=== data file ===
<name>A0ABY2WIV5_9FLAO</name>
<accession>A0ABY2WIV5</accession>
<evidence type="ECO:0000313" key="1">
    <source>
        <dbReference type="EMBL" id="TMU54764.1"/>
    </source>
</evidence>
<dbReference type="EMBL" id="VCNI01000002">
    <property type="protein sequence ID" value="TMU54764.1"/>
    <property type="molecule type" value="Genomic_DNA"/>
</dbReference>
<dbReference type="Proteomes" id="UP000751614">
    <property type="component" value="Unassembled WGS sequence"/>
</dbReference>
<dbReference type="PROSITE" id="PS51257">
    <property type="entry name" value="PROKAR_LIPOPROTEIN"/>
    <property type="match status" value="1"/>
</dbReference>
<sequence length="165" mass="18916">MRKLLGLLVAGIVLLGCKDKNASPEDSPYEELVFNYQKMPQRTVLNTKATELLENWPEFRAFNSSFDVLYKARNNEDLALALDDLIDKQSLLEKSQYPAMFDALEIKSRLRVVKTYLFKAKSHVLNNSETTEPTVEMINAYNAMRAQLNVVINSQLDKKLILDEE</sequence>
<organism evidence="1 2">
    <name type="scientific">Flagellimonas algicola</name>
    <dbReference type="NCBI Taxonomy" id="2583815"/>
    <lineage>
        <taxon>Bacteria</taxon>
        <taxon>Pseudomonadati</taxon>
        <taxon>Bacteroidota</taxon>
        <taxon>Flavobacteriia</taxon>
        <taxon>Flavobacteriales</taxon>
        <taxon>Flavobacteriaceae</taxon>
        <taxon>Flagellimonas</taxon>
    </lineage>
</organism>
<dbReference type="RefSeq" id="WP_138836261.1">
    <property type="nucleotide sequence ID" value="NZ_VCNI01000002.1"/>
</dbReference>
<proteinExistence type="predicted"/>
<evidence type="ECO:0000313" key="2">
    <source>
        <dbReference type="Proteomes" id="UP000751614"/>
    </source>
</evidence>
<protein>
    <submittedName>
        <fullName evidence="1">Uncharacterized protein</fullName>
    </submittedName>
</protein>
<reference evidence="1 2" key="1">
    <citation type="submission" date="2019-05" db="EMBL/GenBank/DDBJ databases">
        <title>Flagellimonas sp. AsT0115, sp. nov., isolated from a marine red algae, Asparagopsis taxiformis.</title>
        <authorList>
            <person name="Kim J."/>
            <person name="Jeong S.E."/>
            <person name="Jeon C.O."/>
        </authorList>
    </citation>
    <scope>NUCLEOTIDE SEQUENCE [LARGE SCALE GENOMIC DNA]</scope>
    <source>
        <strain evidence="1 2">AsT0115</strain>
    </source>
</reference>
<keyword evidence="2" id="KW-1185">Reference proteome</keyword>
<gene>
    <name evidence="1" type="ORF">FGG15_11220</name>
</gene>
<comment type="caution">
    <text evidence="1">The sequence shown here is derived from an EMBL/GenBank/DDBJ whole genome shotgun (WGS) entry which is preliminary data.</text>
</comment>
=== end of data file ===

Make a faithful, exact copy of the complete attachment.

<name>A0ABY2WIV5_9FLAO</name>
<accession>A0ABY2WIV5</accession>
<evidence type="ECO:0000313" key="1">
    <source>
        <dbReference type="EMBL" id="TMU54764.1"/>
    </source>
</evidence>
<dbReference type="EMBL" id="VCNI01000002">
    <property type="protein sequence ID" value="TMU54764.1"/>
    <property type="molecule type" value="Genomic_DNA"/>
</dbReference>
<dbReference type="Proteomes" id="UP000751614">
    <property type="component" value="Unassembled WGS sequence"/>
</dbReference>
<dbReference type="PROSITE" id="PS51257">
    <property type="entry name" value="PROKAR_LIPOPROTEIN"/>
    <property type="match status" value="1"/>
</dbReference>
<sequence length="165" mass="18916">MRKLLGLLVAGIVLLGCKDKNASPEDSPYEELVFNYQKMPQRTVLNTKATELLENWPEFRAFNSSFDVLYKARNNEDLALALDDLIDKQSLLEKSQYPAMFDALEIKSRLRVVKTYLFKAKSHVLNNSETTEPTVEMINAYNAMRAQLNVVINSQLDKKLILDEE</sequence>
<organism evidence="1 2">
    <name type="scientific">Flagellimonas algicola</name>
    <dbReference type="NCBI Taxonomy" id="2583815"/>
    <lineage>
        <taxon>Bacteria</taxon>
        <taxon>Pseudomonadati</taxon>
        <taxon>Bacteroidota</taxon>
        <taxon>Flavobacteriia</taxon>
        <taxon>Flavobacteriales</taxon>
        <taxon>Flavobacteriaceae</taxon>
        <taxon>Flagellimonas</taxon>
    </lineage>
</organism>
<dbReference type="RefSeq" id="WP_138836261.1">
    <property type="nucleotide sequence ID" value="NZ_VCNI01000002.1"/>
</dbReference>
<proteinExistence type="predicted"/>
<evidence type="ECO:0000313" key="2">
    <source>
        <dbReference type="Proteomes" id="UP000751614"/>
    </source>
</evidence>
<protein>
    <submittedName>
        <fullName evidence="1">Uncharacterized protein</fullName>
    </submittedName>
</protein>
<reference evidence="1 2" key="1">
    <citation type="submission" date="2019-05" db="EMBL/GenBank/DDBJ databases">
        <title>Flagellimonas sp. AsT0115, sp. nov., isolated from a marine red algae, Asparagopsis taxiformis.</title>
        <authorList>
            <person name="Kim J."/>
            <person name="Jeong S.E."/>
            <person name="Jeon C.O."/>
        </authorList>
    </citation>
    <scope>NUCLEOTIDE SEQUENCE [LARGE SCALE GENOMIC DNA]</scope>
    <source>
        <strain evidence="1 2">AsT0115</strain>
    </source>
</reference>
<keyword evidence="2" id="KW-1185">Reference proteome</keyword>
<gene>
    <name evidence="1" type="ORF">FGG15_11220</name>
</gene>
<comment type="caution">
    <text evidence="1">The sequence shown here is derived from an EMBL/GenBank/DDBJ whole genome shotgun (WGS) entry which is preliminary data.</text>
</comment>